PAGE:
West Baltimore stands out in the popular imagination as the quintessential “inner city”—gritty, run-down, and marred by drugs and gang violence. Indeed, with the collapse of manufacturing jobs in the 1970s, the area experienced a rapid onset of poverty and high unemployment, with few public resources available to alleviate economic distress. But in stark contrast to the image of a perpetual “urban underclass” depicted in television by shows like The Wire, sociologists Karl Alexander, Doris Entwisle, and Linda Olson present a more nuanced portrait of Baltimore’s inner city residents that employs important new research on the significance of early-life opportunities available to low-income populations. The Long Shadow focuses on children who grew up in west Baltimore neighborhoods and others like them throughout the city, tracing how their early lives in the inner city have affected their long-term well-being. Although research for this book was conducted in Baltimore, that city’s struggles with deindustrialization, white flight, and concentrated poverty were characteristic of most East Coast and Midwest manufacturing cities. The experience of Baltimore’s children who came of age during this era is mirrored in the experiences of urban children across the nation.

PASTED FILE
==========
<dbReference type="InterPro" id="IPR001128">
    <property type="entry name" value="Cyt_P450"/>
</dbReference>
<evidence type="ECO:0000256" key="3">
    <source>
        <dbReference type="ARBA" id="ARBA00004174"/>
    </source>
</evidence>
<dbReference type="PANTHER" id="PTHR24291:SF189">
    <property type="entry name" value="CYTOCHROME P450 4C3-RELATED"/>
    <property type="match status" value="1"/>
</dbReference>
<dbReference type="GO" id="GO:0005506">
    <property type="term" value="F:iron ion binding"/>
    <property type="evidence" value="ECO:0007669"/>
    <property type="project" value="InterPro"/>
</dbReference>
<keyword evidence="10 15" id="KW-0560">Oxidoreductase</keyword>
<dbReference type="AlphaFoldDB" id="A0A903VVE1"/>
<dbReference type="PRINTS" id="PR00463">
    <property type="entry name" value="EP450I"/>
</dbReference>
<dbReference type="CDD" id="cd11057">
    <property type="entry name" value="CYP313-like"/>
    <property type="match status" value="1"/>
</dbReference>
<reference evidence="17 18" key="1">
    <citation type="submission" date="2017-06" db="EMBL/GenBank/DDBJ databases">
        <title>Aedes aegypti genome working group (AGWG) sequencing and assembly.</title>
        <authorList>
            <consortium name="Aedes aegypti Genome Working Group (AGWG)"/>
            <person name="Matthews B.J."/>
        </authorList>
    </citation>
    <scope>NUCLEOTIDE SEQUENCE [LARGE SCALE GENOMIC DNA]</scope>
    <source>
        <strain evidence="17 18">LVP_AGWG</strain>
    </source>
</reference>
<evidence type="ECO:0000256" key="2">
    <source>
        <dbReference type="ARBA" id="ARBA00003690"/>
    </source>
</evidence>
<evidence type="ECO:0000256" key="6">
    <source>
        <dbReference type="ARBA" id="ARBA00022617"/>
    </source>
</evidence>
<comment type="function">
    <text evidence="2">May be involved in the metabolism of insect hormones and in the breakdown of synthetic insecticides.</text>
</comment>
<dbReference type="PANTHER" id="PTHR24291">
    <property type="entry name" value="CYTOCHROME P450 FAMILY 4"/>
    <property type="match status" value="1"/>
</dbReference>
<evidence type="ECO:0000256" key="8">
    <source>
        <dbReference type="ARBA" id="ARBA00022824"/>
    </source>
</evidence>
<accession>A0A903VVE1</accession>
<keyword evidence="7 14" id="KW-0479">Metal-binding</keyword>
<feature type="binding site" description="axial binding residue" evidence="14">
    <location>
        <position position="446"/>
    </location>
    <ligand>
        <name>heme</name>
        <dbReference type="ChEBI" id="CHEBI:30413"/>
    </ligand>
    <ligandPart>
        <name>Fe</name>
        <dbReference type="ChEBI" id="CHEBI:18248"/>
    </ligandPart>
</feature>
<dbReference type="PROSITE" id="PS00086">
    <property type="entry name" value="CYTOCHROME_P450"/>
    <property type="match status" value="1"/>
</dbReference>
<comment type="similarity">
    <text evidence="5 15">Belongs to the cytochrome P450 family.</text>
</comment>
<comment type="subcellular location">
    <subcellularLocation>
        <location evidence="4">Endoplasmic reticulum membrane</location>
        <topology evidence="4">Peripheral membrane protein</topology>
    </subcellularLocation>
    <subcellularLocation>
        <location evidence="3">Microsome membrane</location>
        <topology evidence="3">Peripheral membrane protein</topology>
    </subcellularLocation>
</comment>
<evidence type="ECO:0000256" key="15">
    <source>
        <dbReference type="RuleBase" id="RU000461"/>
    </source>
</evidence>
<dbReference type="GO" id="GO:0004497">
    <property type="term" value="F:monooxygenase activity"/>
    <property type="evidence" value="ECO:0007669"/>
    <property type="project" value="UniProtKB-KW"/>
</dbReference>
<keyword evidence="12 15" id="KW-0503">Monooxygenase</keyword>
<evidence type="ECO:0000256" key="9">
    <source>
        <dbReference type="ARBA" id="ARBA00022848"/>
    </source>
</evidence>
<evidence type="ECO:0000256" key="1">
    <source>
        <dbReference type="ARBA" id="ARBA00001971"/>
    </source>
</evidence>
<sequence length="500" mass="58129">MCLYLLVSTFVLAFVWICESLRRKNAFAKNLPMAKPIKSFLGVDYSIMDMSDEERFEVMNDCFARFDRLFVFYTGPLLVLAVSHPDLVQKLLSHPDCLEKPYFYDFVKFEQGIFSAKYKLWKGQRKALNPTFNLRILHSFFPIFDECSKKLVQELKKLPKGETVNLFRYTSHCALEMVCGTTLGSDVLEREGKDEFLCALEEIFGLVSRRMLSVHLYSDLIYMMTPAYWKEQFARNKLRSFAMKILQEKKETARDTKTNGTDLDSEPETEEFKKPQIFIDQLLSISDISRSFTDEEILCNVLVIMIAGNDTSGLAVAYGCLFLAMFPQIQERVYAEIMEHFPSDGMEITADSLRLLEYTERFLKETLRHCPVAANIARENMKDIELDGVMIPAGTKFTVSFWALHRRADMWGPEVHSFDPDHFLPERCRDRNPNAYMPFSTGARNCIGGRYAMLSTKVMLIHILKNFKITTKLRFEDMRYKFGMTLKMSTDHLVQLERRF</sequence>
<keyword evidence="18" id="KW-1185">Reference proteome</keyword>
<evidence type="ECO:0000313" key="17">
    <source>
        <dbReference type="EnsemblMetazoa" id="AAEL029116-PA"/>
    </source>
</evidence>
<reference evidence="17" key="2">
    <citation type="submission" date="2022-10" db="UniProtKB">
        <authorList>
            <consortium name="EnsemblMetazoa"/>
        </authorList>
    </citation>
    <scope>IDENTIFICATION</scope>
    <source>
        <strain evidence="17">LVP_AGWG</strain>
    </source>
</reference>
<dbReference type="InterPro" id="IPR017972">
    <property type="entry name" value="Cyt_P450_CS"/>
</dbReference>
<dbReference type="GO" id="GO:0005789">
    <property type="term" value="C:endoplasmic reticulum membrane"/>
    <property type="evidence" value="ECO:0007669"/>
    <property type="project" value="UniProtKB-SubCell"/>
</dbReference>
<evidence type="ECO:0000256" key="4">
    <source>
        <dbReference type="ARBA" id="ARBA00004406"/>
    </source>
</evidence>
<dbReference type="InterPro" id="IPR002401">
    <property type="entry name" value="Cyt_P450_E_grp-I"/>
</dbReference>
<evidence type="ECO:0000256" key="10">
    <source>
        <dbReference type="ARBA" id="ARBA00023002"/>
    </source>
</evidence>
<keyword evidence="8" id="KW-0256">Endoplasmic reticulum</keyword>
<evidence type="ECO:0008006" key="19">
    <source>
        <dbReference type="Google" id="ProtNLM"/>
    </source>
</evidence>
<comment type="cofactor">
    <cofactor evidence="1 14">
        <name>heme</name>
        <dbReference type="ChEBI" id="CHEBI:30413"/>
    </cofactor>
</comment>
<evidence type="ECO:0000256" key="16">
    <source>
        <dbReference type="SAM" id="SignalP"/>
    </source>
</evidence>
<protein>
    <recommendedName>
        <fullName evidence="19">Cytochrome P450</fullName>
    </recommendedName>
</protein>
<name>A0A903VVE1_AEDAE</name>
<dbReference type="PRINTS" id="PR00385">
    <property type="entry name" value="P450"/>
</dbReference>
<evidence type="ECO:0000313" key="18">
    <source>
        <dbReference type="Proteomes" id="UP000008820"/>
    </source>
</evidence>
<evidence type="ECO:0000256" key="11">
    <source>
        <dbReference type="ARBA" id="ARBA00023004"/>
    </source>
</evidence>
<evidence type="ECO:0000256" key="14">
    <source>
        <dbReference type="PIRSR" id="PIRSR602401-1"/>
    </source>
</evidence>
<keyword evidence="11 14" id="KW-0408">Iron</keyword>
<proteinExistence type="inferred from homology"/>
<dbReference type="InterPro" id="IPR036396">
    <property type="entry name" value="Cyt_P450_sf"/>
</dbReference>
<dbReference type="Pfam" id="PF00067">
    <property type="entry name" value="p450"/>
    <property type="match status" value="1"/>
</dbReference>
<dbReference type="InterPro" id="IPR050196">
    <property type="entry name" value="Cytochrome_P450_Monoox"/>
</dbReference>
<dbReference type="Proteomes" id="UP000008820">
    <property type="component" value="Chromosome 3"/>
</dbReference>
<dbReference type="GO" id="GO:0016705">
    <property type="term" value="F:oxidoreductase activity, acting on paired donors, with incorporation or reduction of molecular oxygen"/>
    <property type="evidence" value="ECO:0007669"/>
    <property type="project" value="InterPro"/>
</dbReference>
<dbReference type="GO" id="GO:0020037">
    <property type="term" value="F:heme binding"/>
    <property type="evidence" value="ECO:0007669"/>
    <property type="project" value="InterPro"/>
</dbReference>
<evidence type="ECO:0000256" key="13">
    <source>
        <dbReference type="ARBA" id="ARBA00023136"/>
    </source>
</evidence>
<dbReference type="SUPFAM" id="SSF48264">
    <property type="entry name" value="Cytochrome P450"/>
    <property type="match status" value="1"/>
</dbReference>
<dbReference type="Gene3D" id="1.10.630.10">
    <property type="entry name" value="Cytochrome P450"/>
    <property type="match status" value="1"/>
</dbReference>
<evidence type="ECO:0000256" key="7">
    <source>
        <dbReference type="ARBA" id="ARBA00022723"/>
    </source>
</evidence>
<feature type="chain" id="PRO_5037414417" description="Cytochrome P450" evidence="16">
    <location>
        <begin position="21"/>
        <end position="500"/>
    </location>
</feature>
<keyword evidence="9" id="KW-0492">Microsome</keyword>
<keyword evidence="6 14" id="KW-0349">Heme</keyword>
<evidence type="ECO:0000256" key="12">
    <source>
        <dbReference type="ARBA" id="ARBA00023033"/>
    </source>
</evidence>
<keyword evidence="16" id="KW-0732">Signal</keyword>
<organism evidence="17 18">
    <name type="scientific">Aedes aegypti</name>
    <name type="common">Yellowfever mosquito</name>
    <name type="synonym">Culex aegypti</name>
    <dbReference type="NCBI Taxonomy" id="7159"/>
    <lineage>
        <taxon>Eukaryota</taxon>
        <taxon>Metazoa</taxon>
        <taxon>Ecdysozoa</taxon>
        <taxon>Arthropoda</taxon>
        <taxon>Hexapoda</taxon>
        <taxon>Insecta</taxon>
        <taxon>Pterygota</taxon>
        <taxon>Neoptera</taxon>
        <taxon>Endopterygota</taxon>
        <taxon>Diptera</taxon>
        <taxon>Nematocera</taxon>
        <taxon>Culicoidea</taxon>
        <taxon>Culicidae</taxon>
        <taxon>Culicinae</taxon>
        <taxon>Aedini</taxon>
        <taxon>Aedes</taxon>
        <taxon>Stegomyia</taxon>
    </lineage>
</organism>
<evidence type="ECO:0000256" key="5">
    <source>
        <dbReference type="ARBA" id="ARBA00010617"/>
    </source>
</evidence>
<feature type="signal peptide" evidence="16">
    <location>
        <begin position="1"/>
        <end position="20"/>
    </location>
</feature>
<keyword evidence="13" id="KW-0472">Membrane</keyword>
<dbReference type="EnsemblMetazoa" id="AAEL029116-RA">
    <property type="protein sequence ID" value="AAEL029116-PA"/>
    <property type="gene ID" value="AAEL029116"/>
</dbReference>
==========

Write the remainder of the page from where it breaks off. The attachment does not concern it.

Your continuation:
For 25 years, the authors of The Long Shadow tracked the life progress of a group of almost 800 predominantly low-income Baltimore school children through the Beginning School Study Youth Panel (BSSYP). The study monitored the children’s transitions to young adulthood with special attention to how opportunities available to them as early as first grade shaped their socioeconomic status as adults. The authors’ fine-grained analysis confirms that the children who lived in more cohesive neighborhoods, had stronger families, and attended better schools tended to maintain a higher economic status later in life. As young adults, they held higher-income jobs and had achieved more personal milestones (such as marriage) than their lower-status counterparts. Differences in race and gender further stratified life opportunities for the Baltimore children. As one of the first studies to closely examine the outcomes of inner-city whites in addition to African Americans, data from the BSSYP shows that by adulthood, white men of lower status family background, despite attaining less education on average, were more likely to be employed than any other group in part due to family connections and long-standing racial biases in Baltimore’s industrial economy. Gender imbalances were also evident: the women, who were more likely to be working in low-wage service and clerical jobs, earned less than men. African American women were doubly disadvantaged insofar as they were less likely to be in a stable relationship than white women, and therefore less likely to benefit from a second income.